By Diane Anderson-Minshall
Originally published on Advocate.com October 20 2013 7:25 AM ET
MAJOR! The Story of a One-time Attica Prisoner Turned Legendary Activist
A new documentary film by queer filmmaker Annalise Ophelian (Diagnosing Difference) and trans musician StormMiguel Florez, MAJOR! focuses on Miss Major Griffin-Gracy, a black transgender woman, former prison inmate, a former sex worker, an elder, a community leader, and an internationally-recognized human rights activist. From the 1969 Stonewall Rebellion to her current work as Executive Director of the Transgender GenderVariant Intersex Justice Project, she’s worked tirelessly for transgender rights for over 40 years. Known best as "Miss Major," the activist is in her 70s and isn't slowing down. She's also been a big voice in getting folks to understand the disproportionate rates of incarceration, unemployment, homelessness, violence, and HIV that impact transgender communities, something the film will go into as well..
Biopic on Michael Alago, the Gay Guy Behind Metallica
Michael Alago is the gay music executive responsible for signing Metallica, White Zombie, and others. Filmmaker Drew Stone's biopic tells the uniquely American story of Alago’s journey from humble roots in Brooklyn, into the netherworld of downtown New York’s music and arts scene in the 1970s and 1980s.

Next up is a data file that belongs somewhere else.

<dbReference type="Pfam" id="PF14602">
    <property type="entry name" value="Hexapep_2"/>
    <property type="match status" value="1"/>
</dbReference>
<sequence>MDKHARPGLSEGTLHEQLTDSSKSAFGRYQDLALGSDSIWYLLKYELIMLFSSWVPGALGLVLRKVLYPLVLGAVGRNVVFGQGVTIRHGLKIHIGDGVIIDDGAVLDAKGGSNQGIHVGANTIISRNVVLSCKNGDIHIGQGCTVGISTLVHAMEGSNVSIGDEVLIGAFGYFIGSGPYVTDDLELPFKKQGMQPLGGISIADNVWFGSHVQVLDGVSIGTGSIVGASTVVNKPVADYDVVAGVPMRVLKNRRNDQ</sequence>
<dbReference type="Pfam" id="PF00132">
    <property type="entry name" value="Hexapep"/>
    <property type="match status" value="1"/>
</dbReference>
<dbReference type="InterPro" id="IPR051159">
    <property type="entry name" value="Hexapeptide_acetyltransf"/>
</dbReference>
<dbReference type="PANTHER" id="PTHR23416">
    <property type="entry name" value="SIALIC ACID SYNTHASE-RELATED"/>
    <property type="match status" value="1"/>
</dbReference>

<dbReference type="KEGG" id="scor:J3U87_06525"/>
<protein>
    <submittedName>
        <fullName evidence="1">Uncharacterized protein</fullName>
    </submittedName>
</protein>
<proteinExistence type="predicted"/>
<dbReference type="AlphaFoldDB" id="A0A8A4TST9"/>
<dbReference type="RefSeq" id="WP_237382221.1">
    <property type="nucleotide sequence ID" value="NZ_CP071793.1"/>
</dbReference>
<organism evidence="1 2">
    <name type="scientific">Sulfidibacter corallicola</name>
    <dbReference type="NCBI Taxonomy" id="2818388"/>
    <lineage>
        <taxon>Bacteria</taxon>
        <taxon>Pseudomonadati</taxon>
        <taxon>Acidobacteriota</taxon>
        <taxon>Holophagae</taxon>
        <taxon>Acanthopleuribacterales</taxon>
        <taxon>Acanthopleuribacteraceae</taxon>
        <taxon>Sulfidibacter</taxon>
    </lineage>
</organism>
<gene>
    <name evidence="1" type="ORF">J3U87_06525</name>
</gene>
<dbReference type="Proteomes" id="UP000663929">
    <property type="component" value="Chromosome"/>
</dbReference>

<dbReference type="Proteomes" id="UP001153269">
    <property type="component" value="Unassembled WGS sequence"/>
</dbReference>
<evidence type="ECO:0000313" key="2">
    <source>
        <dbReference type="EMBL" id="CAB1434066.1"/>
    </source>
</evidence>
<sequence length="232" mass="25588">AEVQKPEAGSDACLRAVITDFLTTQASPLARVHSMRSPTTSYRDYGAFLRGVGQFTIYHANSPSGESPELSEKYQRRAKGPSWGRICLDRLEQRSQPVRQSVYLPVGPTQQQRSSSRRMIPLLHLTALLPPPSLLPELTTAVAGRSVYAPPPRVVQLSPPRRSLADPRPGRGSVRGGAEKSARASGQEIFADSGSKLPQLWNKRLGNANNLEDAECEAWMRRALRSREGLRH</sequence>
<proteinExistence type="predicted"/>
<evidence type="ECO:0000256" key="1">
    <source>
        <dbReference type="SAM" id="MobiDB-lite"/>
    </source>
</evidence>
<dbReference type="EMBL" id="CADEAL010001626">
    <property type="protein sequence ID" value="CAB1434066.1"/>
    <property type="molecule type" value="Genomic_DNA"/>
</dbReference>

Alago rose from running the Dead Boy’s fan club to becoming a live booker at the legendary Ritz nightclub and then onto a storied A&R career at Elektra Records, Geffen Records and Palm Pictures, where he signed and executive produced acts as diverse as Metallica, White Zombie, Flotsam and Jetsam, PiL, Cyndi Lauper, and Nina Simone.
The film is worth a gander especially for the amazing photos of Alago (who looks like he's 12 years old in his early shots of him with rockers like U2's Bono) and to hear how Alago succeeded professionally as a gay man in a metal music sub-culture known for its perceived homophobia.
QU33R, a New Queer Comics Anthology